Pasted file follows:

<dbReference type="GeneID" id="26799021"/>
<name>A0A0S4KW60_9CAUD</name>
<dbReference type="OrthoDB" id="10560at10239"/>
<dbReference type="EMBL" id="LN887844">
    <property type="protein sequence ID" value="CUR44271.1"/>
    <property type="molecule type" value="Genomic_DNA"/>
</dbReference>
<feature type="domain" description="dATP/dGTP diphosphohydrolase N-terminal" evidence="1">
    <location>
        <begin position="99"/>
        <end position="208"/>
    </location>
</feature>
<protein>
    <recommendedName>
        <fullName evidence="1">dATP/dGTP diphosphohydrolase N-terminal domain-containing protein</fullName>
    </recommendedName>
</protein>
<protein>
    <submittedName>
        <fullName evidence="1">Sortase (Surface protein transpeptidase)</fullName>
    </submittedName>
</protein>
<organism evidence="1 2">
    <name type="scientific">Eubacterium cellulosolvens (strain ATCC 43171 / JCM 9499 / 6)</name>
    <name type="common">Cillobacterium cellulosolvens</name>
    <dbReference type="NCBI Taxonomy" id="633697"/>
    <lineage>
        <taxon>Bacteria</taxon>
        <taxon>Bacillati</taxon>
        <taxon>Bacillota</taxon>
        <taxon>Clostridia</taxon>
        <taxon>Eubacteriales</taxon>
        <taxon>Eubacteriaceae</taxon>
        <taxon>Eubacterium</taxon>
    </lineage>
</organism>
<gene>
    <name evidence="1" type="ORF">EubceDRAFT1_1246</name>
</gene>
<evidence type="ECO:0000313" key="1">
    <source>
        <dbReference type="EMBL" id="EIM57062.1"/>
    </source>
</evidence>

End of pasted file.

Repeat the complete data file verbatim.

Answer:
<dbReference type="GeneID" id="26799021"/>
<name>A0A0S4KW60_9CAUD</name>
<dbReference type="OrthoDB" id="10560at10239"/>
<dbReference type="EMBL" id="LN887844">
    <property type="protein sequence ID" value="CUR44271.1"/>
    <property type="molecule type" value="Genomic_DNA"/>
</dbReference>
<feature type="domain" description="dATP/dGTP diphosphohydrolase N-terminal" evidence="1">
    <location>
        <begin position="99"/>
        <end position="208"/>
    </location>
</feature>
<protein>
    <recommendedName>
        <fullName evidence="1">dATP/dGTP diphosphohydrolase N-terminal domain-containing protein</fullName>
    </recommendedName>
</protein>
<protein>
    <submittedName>
        <fullName evidence="1">Sortase (Surface protein transpeptidase)</fullName>
    </submittedName>
</protein>
<organism evidence="1 2">
    <name type="scientific">Eubacterium cellulosolvens (strain ATCC 43171 / JCM 9499 / 6)</name>
    <name type="common">Cillobacterium cellulosolvens</name>
    <dbReference type="NCBI Taxonomy" id="633697"/>
    <lineage>
        <taxon>Bacteria</taxon>
        <taxon>Bacillati</taxon>
        <taxon>Bacillota</taxon>
        <taxon>Clostridia</taxon>
        <taxon>Eubacteriales</taxon>
        <taxon>Eubacteriaceae</taxon>
        <taxon>Eubacterium</taxon>
    </lineage>
</organism>
<gene>
    <name evidence="1" type="ORF">EubceDRAFT1_1246</name>
</gene>
<evidence type="ECO:0000313" key="1">
    <source>
        <dbReference type="EMBL" id="EIM57062.1"/>
    </source>
</evidence>